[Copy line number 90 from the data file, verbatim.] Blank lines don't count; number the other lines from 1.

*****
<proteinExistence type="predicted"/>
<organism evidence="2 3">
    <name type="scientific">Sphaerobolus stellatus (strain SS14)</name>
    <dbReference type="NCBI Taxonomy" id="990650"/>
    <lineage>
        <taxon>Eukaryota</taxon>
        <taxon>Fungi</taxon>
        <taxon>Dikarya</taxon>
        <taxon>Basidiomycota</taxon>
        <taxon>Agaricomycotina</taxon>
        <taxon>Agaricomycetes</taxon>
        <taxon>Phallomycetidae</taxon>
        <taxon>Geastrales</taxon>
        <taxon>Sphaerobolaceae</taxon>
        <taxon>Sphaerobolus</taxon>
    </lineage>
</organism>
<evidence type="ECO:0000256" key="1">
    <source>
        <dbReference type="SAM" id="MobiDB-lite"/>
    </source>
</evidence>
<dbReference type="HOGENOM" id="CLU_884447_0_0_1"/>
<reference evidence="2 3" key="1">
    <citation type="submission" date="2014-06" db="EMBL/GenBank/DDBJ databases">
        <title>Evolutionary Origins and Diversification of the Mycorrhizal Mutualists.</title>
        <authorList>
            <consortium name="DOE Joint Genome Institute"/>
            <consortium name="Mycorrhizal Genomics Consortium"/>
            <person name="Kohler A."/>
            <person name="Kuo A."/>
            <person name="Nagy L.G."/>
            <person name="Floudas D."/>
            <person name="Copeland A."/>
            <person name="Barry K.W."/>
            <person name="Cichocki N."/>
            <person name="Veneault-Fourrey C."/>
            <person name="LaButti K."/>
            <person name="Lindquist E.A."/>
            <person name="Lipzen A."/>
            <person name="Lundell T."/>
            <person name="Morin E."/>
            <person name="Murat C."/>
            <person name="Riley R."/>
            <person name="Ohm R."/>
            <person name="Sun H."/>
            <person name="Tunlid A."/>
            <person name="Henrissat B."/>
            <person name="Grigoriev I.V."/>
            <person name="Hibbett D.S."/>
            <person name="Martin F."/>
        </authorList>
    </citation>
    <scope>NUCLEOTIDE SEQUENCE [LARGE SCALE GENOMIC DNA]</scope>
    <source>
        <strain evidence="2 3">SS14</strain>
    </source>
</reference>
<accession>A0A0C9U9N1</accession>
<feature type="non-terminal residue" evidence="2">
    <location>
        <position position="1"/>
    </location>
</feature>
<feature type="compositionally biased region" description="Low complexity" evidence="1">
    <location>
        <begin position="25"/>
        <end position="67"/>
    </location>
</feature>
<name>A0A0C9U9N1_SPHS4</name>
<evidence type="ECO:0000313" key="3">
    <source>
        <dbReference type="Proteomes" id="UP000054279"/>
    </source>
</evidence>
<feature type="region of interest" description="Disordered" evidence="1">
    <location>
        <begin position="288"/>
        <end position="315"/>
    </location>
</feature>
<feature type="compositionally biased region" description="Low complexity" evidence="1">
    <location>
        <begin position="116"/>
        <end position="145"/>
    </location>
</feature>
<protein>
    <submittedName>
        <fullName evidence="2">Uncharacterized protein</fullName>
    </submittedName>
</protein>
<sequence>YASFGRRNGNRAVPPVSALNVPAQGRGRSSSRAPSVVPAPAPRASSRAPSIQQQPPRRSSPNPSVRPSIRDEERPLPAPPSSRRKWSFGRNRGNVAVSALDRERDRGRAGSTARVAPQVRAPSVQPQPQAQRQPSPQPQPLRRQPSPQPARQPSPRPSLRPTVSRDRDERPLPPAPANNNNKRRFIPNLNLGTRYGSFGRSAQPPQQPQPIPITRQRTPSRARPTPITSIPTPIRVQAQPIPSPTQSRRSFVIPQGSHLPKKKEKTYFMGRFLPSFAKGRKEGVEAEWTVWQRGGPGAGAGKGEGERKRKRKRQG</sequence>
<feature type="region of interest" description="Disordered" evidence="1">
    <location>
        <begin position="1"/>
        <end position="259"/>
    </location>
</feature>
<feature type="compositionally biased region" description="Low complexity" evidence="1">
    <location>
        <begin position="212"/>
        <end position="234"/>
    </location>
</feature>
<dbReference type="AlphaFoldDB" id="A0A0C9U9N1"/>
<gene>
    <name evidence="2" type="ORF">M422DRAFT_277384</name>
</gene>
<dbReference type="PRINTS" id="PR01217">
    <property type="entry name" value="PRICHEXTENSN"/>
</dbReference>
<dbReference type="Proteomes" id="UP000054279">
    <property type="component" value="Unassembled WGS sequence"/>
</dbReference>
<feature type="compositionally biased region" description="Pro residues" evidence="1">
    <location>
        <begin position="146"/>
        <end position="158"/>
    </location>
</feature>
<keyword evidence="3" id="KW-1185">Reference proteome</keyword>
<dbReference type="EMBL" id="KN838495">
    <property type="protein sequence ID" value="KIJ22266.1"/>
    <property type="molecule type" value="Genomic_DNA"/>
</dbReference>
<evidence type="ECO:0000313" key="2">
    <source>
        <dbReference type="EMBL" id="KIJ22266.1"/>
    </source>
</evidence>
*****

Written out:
    <submittedName>